In this exciting role, you will conduct fundamental and applied research in parallel discrete event simulation, load balancing, task scheduling, and reversible computation.
What You Will Do:
Develop novel parallel discrete event simulation techniques, algorithms, and runtimes targeting high performance computing (HPC) platforms.
Analyze the performance of simulations, identify key bottlenecks, and understand parallel scaling behavior for various application workloads, including computer hardware simulation, transportation systems, disease modeling, and geophysical systems.
Work with application domain and high performance computing experts to optimize parallel execution performance on HPC platforms.
Publish and present research results in journals and conferences in the areas of parallel simulation and computational science (domain science and engineering).
Participate in requested assignments, including preparation of grant proposals, documentation of results, and reporting results to sponsors.
What is Required:
PhD degree, within the last 3 years, in Computer Science, Computational Sciences, Computer Engineering or a related technical field.
Demonstrated expertise in parallel computing and application performance analysis.
Proficiency in modern C++ (C++11 or later).
Ability to reason about the correctness and performance of asynchronous, parallel programs.
Familiarity with performance optimization libraries, tools, and techniques.
Familiarity with task-based or discrete event programming models.
Familiarity with software engineering tools such as make and git.
Ability to publish in top journals and conferences.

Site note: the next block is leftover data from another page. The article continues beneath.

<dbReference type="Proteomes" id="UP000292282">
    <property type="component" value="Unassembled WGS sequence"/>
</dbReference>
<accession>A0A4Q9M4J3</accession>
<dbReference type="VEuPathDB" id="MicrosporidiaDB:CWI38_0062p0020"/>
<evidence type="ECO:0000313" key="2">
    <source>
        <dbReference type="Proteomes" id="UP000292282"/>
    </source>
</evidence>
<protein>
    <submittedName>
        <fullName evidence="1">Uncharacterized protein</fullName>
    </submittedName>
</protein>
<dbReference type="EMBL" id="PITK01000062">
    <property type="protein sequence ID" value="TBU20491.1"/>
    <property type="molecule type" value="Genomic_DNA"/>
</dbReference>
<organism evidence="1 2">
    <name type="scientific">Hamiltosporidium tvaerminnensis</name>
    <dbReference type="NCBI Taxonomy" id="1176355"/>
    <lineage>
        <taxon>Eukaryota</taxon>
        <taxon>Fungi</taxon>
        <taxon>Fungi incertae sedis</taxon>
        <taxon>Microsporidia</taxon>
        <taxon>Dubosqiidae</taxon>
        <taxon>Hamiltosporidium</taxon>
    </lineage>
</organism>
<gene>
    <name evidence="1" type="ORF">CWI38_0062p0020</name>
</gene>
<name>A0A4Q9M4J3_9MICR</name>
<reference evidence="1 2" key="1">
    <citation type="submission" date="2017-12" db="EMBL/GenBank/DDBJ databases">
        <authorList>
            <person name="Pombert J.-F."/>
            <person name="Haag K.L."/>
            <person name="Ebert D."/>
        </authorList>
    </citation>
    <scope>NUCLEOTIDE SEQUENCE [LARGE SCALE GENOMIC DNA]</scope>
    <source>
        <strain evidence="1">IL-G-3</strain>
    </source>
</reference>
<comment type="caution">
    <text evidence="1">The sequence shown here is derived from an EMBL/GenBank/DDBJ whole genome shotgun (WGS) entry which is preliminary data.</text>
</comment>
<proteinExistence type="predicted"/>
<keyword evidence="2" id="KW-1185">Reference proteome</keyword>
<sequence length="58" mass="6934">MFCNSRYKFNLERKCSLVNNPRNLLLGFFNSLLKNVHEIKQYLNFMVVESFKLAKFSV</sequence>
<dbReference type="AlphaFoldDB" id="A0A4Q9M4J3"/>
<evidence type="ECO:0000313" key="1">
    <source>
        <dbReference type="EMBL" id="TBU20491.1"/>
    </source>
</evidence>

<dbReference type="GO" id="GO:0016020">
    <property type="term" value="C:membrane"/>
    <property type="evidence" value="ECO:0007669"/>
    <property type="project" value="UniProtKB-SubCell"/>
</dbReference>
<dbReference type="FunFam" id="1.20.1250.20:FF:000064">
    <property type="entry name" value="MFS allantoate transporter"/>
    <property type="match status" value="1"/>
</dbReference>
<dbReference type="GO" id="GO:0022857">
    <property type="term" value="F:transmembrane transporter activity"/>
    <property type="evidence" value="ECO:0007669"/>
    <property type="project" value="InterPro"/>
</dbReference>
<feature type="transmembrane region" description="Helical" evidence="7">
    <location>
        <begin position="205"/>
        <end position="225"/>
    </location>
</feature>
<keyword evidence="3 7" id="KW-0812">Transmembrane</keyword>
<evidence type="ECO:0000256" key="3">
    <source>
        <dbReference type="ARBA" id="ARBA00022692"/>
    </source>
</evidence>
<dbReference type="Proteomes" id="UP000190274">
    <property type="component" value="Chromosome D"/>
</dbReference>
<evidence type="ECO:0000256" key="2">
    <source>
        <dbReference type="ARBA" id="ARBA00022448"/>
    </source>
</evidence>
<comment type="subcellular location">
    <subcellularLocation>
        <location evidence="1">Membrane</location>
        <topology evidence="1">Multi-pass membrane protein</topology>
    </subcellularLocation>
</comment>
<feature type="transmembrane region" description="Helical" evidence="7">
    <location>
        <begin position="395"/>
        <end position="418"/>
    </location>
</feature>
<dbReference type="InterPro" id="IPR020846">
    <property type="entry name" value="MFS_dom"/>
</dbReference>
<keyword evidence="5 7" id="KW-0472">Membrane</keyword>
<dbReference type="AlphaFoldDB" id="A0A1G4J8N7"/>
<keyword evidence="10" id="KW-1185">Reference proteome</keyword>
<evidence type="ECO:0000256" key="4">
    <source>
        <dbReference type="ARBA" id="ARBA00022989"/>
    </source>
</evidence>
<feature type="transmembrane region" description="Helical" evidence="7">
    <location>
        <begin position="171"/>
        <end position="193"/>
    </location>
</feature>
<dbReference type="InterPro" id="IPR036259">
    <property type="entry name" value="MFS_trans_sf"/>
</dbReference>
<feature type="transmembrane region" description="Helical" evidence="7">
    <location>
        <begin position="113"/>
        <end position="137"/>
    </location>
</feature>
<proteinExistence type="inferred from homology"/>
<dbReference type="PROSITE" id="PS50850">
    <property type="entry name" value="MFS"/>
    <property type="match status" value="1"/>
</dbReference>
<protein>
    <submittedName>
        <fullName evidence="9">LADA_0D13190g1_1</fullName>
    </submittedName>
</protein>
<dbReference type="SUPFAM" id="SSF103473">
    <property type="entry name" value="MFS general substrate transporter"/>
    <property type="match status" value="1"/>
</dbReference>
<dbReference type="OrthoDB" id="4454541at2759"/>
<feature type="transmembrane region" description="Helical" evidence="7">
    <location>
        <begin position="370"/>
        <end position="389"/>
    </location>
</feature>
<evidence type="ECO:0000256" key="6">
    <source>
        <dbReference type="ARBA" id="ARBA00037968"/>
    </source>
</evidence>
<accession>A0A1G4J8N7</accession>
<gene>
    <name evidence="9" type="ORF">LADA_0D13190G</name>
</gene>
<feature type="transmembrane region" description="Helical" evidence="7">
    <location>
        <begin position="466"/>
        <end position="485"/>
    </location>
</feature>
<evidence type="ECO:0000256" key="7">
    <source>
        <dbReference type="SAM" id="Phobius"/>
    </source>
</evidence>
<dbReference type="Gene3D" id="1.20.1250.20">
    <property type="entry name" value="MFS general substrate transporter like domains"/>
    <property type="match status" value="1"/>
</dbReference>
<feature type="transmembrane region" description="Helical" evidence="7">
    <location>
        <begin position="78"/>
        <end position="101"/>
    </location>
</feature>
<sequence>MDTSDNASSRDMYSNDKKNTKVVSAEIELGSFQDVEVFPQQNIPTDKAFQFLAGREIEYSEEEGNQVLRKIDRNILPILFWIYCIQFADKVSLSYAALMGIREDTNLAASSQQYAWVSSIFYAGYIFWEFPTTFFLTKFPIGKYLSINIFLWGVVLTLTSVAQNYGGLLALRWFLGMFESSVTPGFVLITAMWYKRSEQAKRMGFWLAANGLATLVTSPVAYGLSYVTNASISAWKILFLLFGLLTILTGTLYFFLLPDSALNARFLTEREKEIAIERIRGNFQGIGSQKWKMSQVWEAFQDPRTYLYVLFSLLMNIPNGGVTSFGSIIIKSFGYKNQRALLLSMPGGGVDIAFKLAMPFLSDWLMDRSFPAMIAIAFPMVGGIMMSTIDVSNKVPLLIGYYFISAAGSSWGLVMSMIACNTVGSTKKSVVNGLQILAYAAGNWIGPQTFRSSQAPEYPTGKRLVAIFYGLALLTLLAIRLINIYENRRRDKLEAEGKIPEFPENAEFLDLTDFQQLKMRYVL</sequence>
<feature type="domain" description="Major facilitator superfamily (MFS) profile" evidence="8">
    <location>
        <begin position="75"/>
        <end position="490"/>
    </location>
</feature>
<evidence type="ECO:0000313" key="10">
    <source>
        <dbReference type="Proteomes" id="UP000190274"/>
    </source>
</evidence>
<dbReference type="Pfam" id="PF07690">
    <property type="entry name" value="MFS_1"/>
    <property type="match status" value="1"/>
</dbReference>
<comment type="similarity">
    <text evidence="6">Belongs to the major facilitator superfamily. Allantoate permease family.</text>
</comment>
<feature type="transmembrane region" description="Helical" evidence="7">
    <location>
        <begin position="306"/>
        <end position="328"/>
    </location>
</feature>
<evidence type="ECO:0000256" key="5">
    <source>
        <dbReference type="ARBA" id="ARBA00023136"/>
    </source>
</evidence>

Excellent verbal and written communication skills.
Familiarity with parallel discrete event simulation (PDES) techniques.
Experience with development and performance analysis of parallel simulations.
Knowledge of load balancing and task scheduling algorithms.
This is a full-time 2 years, postdoctoral appointment with the possibility of renewal based upon satisfactory job performance, continuing availability of funds and ongoing operational needs. You must have less than 3 years of paid postdoctoral experience. Salary for Postdoctoral positions depends on years of experience post-degree.
This position is represented by a union for collective bargaining purposes.
Salary will be predetermined based on postdoctoral step rates.
This position may be subject to a background check. Any convictions will be evaluated to determine if they directly relate to the responsibilities and requirements of the position. Having a conviction history will not automatically disqualify an applicant from being considered for employment.
Work may be performed on-site, hybrid, full-time telework or remote modes. Work must be performed within the United States.
Based on University of California Policy - SARS-CoV-2 (COVID-19) Vaccination Program and U.S Federal Government requirements, Berkeley Lab requires that all members of our community obtain the COVID-19 vaccine as soon as they are eligible. As a condition of employment at Berkeley Lab, all Covered Individuals must Participate in the COVID-19 Vaccination Program by providing proof that vaccination requirements have been met or submitting a request for Exception or Deferral. Visit covid.lbl.gov for more information.